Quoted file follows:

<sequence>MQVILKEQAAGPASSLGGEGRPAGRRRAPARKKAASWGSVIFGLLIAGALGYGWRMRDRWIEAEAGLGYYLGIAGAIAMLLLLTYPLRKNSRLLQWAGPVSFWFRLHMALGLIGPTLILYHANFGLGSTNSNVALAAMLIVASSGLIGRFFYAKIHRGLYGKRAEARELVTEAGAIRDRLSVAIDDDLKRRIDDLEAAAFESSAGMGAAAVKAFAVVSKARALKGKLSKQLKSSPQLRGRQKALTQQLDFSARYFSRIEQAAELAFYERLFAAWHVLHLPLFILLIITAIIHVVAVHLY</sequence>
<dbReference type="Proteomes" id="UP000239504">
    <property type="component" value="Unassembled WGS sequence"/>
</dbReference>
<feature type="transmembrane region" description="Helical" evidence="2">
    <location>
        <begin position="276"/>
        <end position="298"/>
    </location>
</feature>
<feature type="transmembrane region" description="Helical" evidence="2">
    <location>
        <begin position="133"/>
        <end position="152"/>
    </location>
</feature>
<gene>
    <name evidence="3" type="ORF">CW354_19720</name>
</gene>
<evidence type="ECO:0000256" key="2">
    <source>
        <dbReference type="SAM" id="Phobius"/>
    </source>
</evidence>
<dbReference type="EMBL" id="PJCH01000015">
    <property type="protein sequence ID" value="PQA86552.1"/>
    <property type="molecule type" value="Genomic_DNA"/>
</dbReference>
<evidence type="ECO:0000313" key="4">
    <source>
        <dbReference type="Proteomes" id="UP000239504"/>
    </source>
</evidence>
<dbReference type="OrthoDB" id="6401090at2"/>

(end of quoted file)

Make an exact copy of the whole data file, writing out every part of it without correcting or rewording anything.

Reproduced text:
<sequence>MQVILKEQAAGPASSLGGEGRPAGRRRAPARKKAASWGSVIFGLLIAGALGYGWRMRDRWIEAEAGLGYYLGIAGAIAMLLLLTYPLRKNSRLLQWAGPVSFWFRLHMALGLIGPTLILYHANFGLGSTNSNVALAAMLIVASSGLIGRFFYAKIHRGLYGKRAEARELVTEAGAIRDRLSVAIDDDLKRRIDDLEAAAFESSAGMGAAAVKAFAVVSKARALKGKLSKQLKSSPQLRGRQKALTQQLDFSARYFSRIEQAAELAFYERLFAAWHVLHLPLFILLIITAIIHVVAVHLY</sequence>
<dbReference type="Proteomes" id="UP000239504">
    <property type="component" value="Unassembled WGS sequence"/>
</dbReference>
<feature type="transmembrane region" description="Helical" evidence="2">
    <location>
        <begin position="276"/>
        <end position="298"/>
    </location>
</feature>
<feature type="transmembrane region" description="Helical" evidence="2">
    <location>
        <begin position="133"/>
        <end position="152"/>
    </location>
</feature>
<gene>
    <name evidence="3" type="ORF">CW354_19720</name>
</gene>
<evidence type="ECO:0000256" key="2">
    <source>
        <dbReference type="SAM" id="Phobius"/>
    </source>
</evidence>
<dbReference type="EMBL" id="PJCH01000015">
    <property type="protein sequence ID" value="PQA86552.1"/>
    <property type="molecule type" value="Genomic_DNA"/>
</dbReference>
<evidence type="ECO:0000313" key="4">
    <source>
        <dbReference type="Proteomes" id="UP000239504"/>
    </source>
</evidence>
<dbReference type="OrthoDB" id="6401090at2"/>